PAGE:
I am having issues running a GAMM to determine presence/absence with a very large data set (9,000,000 rows x 13 cols) using GAM4 in R. I think the data set may be too large and is causing convergence/completion issues. Does anyone have insight to make the process more efficient or if there is an alternative method. It seems the most appropriate method is to implement a GAMM with a penalized smoother as forward and backward step-selection could introduce bias. I have attempted to run a GAMM with a “ts” smoother on 4 variables, a “cc” smoother for day of year (yd) and 2 other variables that are factors with no smoother, and Individual (Transmitter) as a random factor using this command.

gammodelI <- gamm4(P_A ~ s(sst, bs = "ts") + s(a_443_qaa, bs = "ts") + 
                   s(a_555_qaa, bs = "ts")+ X9.Pops_12.loci + 
                   M_WK+s(Depth,bs = "ts") + s(yd, bs = "cc"),
                   family = "binomial", data = data, random =  ~ (1|Transmitter))

A sample dataset (~10%) can be found here: http://modata.ceoe.udel.edu/dev/mwbreece/sample_data_cross_val/
The data is a little different than typical presence/absence data so I included a brief description below.

In the end I would like to make a predictive model of presence and absence using a few environmental variables that I can project onto a larger area than just the 100 receiver locations. Any insight into making one or more of the steps along the way more efficient or corrections to my approach is very much appreciated, I have been trying to solve this problem for a good bit now.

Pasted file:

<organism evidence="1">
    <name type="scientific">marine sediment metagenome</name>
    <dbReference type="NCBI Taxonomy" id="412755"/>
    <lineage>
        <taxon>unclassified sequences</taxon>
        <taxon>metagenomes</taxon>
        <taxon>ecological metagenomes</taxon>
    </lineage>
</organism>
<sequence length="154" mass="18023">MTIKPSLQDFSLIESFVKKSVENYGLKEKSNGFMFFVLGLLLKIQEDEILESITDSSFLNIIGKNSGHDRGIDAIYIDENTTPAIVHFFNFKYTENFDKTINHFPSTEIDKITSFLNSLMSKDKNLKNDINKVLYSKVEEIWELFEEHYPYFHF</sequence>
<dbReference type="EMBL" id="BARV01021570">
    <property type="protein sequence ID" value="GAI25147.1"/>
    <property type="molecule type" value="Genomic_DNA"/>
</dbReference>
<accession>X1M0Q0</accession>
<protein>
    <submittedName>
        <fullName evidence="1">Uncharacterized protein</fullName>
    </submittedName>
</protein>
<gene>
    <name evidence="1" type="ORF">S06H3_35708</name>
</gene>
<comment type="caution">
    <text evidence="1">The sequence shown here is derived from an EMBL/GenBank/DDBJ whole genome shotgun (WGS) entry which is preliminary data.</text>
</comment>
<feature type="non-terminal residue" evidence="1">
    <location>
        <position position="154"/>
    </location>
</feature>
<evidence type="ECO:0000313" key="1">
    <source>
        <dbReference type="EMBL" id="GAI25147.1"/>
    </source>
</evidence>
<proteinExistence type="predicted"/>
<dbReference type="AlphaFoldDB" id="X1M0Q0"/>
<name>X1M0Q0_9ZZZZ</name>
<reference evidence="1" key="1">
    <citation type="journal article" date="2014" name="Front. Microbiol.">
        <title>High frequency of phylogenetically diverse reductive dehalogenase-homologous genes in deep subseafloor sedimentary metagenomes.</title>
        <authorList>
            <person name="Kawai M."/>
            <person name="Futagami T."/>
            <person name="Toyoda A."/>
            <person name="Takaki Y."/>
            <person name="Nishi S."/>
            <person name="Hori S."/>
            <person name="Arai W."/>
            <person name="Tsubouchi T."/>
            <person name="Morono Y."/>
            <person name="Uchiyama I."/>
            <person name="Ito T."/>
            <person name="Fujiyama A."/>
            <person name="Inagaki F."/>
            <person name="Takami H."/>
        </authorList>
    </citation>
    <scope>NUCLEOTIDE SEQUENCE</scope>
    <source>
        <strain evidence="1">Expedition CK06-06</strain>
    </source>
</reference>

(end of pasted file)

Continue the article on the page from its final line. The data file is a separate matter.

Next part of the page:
Thanks in advance, Matt

Data description: My data is acoustic telemetry data from an underwater passive acoustic array with 18 associated daily environmental data variables (temperature, depth, amount of chlorophyll, etc.) at 100 acoustic receiver locations over a 4 year period. I have ~ 260 transmitter fish that I know the unique ID of and need to account for individual effect and hence the mixed model. The data for one individual (Transmitter ID 001) on a given day would be – fish (Transmitter ID 001) was present on Receiver X and the environmental data is y, z, … 18 variables. So that is one row with presence being 1, unique Transmitter ID 001 and then the environmental variables. For the same day I have 99 additional rows with presence = 0, Unique transmitter ID 001 and the environmental variables (this is all of the locations the at the fish was absent). This is for one individual on one day, and I have this repeated for up to 4 years just for one individual. This is then repeated for the other 259 individuals with unique transmitter IDs. All receivers and all transmitters were not deployed continuously for the entire 4-year period and this has been accounted for in the number of rows for each individual. I have narrowed the number of environmental variables down to 7 using information value and correlation.


1 Answer 1


I would try running this using the bam() function in the mgcv which is designed for large data problems. You can add the simple random effects via a random effect spline s(transmitter, bs = "re") in the bam() formula, but this might cause you new problems as random effects in gam()/bam() don't make use of the sparsity of the model matrix of the random effects. If that causes a problem, you can also use the paraPen argument to include random effects but that may suffer the same issue as the random effects as spline problem.


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